About Asbestos



  • Asbestos is a naturally occurring mineral composed of bundles of fibers. It has proven to be very resilient, serving as an excellent insulator that is not affected by heat or chemicals. It also serves as an ideal noise insulator and it does not conduct electricity. For these reasons, it has been used in building materials since the late 1800's and in automotive components as well.
  • In 1971, the Environmental Protection Agency (EPA) declared asbestos unsafe and a hazardous air pollutant with strict requirements regulating removal and disposal.
  • Asbestos has been determined to cause severe, and even fatal health problems such as Asbestosis (scarring of the lung tissues) and cancers of the lungs, esophagus, colon, pancreas, and stomach.
  • Health problems resulting from asbestos exposure can take 10 to 40 years after exposure to appear in an individual.
  • Asbestos must enter the body to cause health problems. This happens though inhalation or ingestion of asbestos fibers.
  • Asbestos fibers can become airborne and a possible health hazard when materials containing asbestos are disturbed or improperly removed.
  • Asbestos fibers are so microscopic that they are often unseen when airborne, thus individuals can be exposed to asbestos without their knowledge.
  • Once asbestos is released in an area, it can remain in that area for an indefinite amount of time. Disturbed asbestos fibers become airborne and eventually settle down onto objects. These fibers can become airborne again upon any disturbance or activity in that area.
  • Asbestos is safe and legal to remain in homes or public buildings as long as the asbestos materials are in good condition and the asbestos cannot be released into the air.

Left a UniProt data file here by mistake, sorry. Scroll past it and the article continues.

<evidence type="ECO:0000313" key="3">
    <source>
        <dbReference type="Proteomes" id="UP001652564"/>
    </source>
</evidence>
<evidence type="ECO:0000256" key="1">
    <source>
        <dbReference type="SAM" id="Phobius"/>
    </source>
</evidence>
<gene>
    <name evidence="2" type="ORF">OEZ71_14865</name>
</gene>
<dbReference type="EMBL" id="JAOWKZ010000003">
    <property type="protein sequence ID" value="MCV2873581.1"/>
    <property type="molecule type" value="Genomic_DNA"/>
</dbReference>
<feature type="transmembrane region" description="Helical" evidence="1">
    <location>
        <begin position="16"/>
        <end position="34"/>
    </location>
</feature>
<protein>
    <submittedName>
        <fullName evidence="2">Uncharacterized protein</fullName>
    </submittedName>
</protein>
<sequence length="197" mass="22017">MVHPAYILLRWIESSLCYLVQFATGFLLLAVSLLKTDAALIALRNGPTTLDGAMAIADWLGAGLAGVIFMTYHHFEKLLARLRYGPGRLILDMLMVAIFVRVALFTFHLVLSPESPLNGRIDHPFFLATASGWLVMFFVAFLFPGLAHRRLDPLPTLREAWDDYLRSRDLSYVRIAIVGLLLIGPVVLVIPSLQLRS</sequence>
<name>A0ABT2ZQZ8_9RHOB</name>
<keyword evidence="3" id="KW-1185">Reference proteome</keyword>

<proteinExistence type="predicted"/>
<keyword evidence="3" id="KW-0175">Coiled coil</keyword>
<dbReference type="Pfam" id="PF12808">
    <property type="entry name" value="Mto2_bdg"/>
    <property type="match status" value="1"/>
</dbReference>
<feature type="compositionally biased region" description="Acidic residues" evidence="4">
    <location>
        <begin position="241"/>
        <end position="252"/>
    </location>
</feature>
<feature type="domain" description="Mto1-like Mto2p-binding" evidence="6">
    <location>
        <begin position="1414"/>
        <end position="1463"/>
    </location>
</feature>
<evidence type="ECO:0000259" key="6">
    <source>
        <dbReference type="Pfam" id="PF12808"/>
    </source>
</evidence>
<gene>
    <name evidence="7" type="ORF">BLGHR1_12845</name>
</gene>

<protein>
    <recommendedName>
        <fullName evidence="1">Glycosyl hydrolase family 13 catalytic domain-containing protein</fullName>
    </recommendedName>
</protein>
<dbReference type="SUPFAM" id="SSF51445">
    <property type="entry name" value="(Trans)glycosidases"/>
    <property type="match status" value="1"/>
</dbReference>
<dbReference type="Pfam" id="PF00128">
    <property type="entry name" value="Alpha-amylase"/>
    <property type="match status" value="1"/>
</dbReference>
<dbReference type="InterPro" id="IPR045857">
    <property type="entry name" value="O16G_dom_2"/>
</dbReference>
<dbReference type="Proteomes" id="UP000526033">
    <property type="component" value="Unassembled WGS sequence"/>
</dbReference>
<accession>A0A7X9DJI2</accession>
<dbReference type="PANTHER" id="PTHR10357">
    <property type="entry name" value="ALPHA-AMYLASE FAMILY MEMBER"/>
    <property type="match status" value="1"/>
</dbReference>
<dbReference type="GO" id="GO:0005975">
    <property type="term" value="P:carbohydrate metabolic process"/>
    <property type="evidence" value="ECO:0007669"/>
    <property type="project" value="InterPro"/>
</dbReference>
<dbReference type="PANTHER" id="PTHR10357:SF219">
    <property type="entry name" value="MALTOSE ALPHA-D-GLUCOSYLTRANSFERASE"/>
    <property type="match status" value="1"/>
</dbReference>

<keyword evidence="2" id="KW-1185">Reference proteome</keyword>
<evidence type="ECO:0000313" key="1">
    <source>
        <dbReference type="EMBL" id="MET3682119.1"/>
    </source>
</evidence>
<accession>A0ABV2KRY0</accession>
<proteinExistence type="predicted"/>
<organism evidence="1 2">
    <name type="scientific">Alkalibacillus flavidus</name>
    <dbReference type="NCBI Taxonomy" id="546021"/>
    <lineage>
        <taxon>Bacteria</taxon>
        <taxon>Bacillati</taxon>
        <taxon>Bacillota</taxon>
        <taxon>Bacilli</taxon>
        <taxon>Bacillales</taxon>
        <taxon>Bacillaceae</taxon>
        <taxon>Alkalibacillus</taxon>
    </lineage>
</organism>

• Asbestos was banned in the 1970’s, but is still present in homes and buildings built after that time and is being used today to a limited extent.


Any products are in use today that contain asbestos. Most of these are materials used in heat and acoustic insulation, fire proofing, roofing and flooring. In 1989, the EPA identified the following asbestos product categories. Many of these materials may still be in use:

  • asbestos-cement corrugated sheet
  • asbestos-cement flat sheet
  • asbestos-cement pipe
  • asbestos-cement shingle roof coatings
  • flooring felt
  • pipeline wrap
  • roofing felt
  • non-roof coatings
  • vinyl/asbestos floor tile
  • commercial and industrial asbestos friction products
  • commercial, corrugated and specialty paper
  • mill board
  • roll board


  • Mesothelioma - A rare form of malignant cancer involving the lining of the lungs, chest or abdomen. This disease is always associated with asbestos exposure and is fatal.
  • Asbestosis - Inflammation and scarring of fibrous lung tissue which results in a reduction in lung capacity.
  • Cancer - Lung, stomach and colon cancer, as well as other pleural diseases, can also be asbestos-related.

Exposure to airborne friable asbestos may result in a potential health risk because persons breathing the air may breathe in asbestos fibers. Continued exposure can increase the amount of fibers that remain in the lung and fibers embedded in lung tissue over time may cause serious lung diseases. Asbestos fibers associated with these health risks are too small to be seen with the naked eye, and smokers are at higher risk of developing some asbestos-related diseases.


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